Social media is brain poison. That is what runs through my mind every time I see one of those nicotine commercials. Yes, I see the irony in that there is a good chance you found this post on social media. I am not saying that every aspect of social media is negative. There are good things that social media can do for us, but my time on social media usually cost me more than it gives me. What I am getting at is that most people are not aware of how this relatively new tool is effecting them.
T. David Gordon, in an episode on the White Horse Inn called “Distracting Ourselves to Death,” pointed out that you cannot use a tool without that tool shaping you and the culture in which you live. For example, imagine a nomadic hunter-gatherer culture being introduced to good land and a shovel and a plow. If this group of people begin to use these tools repeatedly it will change them. The muscles used working these tools will develop. Their backs could grow stronger and their hands could end up with new callouses, and they would begin to spend more time in one place instead of moving around.
If the use of these tools is effective enough, it could even change the values of the culture. Once, the lean quick hunter was the most valuable body structure because it could provide food. Housing and supplies that could be quickly packed up and moved would also have been more valuable than those that are permanent. Now that these new tools have been introduced, and the people are settling into a specific place, the easily moved supplies are no longer as important. Along with that, the stocky strong body becomes better able to provide than the lean quick body. All of this change happens because of the introduction of new tools.
Social media is a new tool, and we must be aware of how it is changing us. Christians especially. Changes brought on by new tools which are positive or neutral are fine, but if you see changes taking place that move you away from what Christ has called you to be, it is time to either change the way you are using the tool, or abandon it altogether.
There have been enough studies conducted on the use of social media that the negative effects are unquestionable. Long use can cause anxiety, depression, unhealthy sleep patterns, negative body image, and unrealistic expectations. One of the most counter-intuitive effects is loneliness.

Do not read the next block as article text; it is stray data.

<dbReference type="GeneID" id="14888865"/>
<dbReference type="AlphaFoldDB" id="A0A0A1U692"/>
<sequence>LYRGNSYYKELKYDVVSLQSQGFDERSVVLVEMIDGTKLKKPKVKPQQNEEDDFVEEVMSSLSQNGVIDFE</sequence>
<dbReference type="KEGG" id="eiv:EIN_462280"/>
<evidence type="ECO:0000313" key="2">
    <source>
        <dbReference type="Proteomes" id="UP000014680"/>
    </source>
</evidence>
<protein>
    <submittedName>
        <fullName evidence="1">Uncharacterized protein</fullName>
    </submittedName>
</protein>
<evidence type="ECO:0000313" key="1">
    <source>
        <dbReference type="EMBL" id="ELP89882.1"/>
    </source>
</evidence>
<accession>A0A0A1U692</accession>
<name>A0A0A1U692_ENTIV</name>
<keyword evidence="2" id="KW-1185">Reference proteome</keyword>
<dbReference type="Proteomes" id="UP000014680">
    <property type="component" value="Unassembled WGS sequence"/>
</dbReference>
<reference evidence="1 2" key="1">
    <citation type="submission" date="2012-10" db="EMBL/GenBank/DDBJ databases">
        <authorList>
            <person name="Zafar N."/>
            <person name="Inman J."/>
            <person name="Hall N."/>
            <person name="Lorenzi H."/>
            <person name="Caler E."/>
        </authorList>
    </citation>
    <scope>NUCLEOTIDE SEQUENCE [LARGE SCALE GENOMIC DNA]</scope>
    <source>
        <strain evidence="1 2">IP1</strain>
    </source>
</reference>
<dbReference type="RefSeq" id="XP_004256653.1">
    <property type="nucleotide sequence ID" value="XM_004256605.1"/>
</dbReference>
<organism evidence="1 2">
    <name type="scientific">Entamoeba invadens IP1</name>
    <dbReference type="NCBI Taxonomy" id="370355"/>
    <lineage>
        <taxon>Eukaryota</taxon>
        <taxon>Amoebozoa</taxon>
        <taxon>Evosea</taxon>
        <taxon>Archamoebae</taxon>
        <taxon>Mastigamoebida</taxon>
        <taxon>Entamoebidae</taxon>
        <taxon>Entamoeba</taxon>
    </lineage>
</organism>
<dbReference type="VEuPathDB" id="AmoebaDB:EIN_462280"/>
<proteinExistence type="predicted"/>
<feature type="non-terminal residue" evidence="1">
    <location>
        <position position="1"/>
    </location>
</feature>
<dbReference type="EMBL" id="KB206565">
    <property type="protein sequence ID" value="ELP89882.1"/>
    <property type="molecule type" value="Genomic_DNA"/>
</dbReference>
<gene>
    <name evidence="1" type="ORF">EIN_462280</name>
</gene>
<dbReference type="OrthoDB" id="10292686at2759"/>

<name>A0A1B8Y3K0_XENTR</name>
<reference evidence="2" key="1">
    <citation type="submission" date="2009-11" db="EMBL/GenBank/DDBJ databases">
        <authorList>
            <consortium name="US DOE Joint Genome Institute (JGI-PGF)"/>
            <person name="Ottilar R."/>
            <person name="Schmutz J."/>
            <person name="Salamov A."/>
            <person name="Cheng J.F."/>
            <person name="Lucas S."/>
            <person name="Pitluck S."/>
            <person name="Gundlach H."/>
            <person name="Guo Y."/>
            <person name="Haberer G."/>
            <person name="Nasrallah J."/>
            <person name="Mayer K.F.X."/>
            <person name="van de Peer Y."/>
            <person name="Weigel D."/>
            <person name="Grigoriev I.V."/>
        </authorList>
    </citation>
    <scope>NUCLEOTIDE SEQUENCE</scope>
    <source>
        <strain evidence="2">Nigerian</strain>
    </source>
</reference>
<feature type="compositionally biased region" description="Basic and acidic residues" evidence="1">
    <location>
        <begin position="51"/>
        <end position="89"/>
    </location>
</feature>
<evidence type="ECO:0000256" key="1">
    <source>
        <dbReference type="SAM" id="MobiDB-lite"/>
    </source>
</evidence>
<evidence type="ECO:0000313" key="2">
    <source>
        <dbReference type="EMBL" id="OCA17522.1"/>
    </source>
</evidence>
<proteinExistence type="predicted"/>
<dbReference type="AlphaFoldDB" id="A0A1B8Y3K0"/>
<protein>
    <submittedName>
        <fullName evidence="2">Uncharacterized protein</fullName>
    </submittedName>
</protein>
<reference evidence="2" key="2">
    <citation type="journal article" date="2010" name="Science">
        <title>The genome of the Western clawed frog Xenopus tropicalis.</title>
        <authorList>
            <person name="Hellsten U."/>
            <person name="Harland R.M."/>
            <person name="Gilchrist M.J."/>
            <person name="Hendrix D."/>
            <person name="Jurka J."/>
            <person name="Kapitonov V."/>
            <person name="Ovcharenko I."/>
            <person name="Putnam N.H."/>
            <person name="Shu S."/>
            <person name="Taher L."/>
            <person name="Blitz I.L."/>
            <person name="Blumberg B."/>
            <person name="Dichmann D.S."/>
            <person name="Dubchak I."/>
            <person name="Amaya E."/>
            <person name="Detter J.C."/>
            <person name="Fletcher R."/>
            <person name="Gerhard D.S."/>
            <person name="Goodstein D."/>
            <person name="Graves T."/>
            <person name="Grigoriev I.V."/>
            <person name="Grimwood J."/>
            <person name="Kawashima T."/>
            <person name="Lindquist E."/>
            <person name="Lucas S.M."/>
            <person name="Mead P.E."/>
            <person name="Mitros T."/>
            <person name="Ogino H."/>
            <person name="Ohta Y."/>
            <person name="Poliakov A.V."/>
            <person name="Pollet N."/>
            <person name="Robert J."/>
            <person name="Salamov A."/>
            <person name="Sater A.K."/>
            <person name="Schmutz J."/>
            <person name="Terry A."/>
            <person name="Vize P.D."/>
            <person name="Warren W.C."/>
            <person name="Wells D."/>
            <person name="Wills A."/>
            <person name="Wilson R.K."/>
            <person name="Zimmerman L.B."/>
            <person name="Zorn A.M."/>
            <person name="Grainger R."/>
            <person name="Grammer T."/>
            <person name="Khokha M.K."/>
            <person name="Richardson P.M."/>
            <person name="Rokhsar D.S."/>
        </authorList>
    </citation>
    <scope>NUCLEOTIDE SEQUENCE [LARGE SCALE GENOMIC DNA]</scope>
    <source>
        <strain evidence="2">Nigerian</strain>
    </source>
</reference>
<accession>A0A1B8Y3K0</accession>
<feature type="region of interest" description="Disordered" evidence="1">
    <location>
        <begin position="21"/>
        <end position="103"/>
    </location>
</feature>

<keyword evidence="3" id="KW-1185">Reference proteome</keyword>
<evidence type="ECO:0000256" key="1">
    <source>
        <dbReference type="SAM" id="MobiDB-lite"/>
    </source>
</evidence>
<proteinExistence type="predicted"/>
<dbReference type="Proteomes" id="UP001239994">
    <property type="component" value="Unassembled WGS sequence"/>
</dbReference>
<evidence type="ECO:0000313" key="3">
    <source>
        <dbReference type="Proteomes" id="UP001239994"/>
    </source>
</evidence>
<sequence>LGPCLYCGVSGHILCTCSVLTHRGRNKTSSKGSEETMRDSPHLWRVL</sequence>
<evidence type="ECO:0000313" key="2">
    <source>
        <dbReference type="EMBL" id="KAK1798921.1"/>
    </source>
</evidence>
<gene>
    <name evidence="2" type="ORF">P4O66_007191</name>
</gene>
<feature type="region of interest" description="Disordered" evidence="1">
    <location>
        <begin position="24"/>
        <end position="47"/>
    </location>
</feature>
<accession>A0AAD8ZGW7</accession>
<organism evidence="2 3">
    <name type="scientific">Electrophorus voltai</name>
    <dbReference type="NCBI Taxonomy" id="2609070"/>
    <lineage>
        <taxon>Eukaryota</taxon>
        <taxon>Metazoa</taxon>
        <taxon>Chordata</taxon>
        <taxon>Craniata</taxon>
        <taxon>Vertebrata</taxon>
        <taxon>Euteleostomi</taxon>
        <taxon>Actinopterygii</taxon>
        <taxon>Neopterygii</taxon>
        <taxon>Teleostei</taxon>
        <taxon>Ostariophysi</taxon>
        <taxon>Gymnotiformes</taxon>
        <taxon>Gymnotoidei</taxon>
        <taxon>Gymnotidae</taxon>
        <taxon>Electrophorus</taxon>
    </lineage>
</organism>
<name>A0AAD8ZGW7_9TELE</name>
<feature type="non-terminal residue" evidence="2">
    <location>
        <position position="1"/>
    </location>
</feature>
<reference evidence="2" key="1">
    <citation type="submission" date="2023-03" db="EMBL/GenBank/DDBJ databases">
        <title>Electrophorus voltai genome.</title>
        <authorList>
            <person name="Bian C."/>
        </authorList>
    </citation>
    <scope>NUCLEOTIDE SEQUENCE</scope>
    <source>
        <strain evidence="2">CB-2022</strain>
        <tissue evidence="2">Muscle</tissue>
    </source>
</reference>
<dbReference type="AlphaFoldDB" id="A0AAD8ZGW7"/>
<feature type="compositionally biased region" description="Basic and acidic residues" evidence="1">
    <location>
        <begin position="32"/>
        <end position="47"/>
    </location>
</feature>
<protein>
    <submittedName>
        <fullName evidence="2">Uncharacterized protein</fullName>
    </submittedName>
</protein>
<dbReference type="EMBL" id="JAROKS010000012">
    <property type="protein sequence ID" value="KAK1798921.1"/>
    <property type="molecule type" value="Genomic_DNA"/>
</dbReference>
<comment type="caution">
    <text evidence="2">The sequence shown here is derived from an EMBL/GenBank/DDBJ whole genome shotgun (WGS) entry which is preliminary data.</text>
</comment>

Social media is also addictive. Have you ever posted something and repeatedly gone back to check to see how many likes and comments it is getting. This is not something that has happened accidentally. It was designed to get you to do that. Posting is like inserting a quarter to a slot machine hoping you hit the jackpot. You sit and watch the wheels spin to see what is going to happen. One more quarter, one more post, yet the viral jackpot rarely ever arrives, but there are enough little wins to keep you coming back. It is addictive, but did you know it can also diminish your ability to concentrate?
When was the last time you spent 20 minutes on social media and had sustained concentrated thought on one subject? That is not how it was designed. It was designed to have your mind flit from one unimportant piece of information or entertainment to the next, rarely spending more than 30 second on each new thing. What this does is it trains your alert attention to be at full strength; constantly looking for the next shiny object presenting itself for your consideration. All this happens without a single deliberate thought. If you do this for hours and hours, your alert attention grows stronger, but your executive attention grows weaker.
Your executive attention is your ability to stay focused on one topic or task at a time. Nicholas Carr, in his book, The Shallows: What the Internet is Doing to Our Brains, points out that long hours on social media, and even our constant alerts and notifications on our smart phones, programs our brains to be more focused on alerts, while at the same time diminishing our ability to concentrate. If you find it more difficult to maintain deep thought on something for a sustained period of time, social media may be one of the reasons. The good news is that this can be reversed by changing your habits. Knowing this, it is easy to see how social media effects productivity in more ways than one.